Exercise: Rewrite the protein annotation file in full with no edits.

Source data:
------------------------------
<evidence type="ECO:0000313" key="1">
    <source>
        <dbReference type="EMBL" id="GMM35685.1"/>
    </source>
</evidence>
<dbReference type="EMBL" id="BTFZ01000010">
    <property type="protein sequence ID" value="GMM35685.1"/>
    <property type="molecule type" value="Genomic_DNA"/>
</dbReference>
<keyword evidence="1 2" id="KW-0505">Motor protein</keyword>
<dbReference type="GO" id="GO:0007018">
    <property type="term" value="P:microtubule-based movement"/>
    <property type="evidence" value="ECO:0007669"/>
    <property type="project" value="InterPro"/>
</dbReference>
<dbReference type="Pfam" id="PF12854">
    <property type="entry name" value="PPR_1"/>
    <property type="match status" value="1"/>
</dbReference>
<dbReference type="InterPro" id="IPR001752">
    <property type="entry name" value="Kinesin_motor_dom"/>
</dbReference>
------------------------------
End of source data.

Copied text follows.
<evidence type="ECO:0000313" key="1">
    <source>
        <dbReference type="EMBL" id="GMM35685.1"/>
    </source>
</evidence>
<dbReference type="EMBL" id="BTFZ01000010">
    <property type="protein sequence ID" value="GMM35685.1"/>
    <property type="molecule type" value="Genomic_DNA"/>
</dbReference>
<keyword evidence="1 2" id="KW-0505">Motor protein</keyword>
<dbReference type="GO" id="GO:0007018">
    <property type="term" value="P:microtubule-based movement"/>
    <property type="evidence" value="ECO:0007669"/>
    <property type="project" value="InterPro"/>
</dbReference>
<dbReference type="Pfam" id="PF12854">
    <property type="entry name" value="PPR_1"/>
    <property type="match status" value="1"/>
</dbReference>
<dbReference type="InterPro" id="IPR001752">
    <property type="entry name" value="Kinesin_motor_dom"/>
</dbReference>